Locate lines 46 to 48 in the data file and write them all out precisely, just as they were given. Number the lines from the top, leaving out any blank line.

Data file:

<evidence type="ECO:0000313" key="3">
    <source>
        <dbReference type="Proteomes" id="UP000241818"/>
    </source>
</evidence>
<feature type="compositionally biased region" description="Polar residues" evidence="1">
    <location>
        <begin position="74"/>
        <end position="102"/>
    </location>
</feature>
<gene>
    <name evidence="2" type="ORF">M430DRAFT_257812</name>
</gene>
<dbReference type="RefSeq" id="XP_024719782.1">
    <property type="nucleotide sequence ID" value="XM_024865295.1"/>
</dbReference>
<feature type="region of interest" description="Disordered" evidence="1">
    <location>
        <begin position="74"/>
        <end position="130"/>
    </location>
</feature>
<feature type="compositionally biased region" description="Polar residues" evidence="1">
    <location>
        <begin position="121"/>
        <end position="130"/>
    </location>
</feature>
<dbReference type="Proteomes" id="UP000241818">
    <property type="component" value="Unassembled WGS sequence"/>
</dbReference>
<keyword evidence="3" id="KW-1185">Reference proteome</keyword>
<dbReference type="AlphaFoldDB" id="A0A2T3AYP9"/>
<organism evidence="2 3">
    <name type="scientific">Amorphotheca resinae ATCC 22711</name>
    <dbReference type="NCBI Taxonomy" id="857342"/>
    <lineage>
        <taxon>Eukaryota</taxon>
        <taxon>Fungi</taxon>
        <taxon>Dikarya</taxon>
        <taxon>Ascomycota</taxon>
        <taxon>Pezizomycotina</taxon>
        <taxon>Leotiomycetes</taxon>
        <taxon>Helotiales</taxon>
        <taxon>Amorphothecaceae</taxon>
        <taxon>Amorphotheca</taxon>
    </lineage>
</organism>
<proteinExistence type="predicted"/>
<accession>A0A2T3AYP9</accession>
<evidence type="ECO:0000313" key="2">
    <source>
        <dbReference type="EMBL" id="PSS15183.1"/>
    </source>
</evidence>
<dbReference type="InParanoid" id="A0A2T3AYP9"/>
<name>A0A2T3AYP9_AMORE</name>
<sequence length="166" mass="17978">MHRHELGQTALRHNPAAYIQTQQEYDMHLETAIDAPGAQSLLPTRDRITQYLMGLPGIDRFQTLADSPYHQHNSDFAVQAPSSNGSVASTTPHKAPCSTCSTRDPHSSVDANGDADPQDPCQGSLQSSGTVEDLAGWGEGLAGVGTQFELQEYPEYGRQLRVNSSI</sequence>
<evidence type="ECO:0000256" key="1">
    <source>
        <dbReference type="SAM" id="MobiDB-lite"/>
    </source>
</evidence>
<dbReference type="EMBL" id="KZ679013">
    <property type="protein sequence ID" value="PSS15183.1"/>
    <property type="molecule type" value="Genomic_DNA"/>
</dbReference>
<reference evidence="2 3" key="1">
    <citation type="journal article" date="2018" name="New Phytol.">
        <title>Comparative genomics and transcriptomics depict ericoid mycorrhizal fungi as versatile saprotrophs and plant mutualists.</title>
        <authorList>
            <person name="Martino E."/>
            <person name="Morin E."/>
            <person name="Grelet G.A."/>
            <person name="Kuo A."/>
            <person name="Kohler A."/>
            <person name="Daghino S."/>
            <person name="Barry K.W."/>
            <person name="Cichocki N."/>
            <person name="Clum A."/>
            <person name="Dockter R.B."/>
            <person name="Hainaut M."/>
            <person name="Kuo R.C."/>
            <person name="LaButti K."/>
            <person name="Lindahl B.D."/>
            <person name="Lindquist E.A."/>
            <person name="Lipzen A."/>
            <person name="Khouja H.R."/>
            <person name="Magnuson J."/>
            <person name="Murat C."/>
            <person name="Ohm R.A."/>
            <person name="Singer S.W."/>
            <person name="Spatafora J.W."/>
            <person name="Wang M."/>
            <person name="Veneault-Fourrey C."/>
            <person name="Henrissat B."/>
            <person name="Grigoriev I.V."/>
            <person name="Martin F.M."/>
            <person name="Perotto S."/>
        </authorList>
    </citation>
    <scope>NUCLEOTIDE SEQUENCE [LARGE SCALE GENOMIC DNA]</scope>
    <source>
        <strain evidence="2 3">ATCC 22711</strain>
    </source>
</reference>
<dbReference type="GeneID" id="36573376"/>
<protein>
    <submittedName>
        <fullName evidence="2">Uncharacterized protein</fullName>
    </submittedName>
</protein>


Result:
        <taxon>Amorphothecaceae</taxon>
        <taxon>Amorphotheca</taxon>
    </lineage>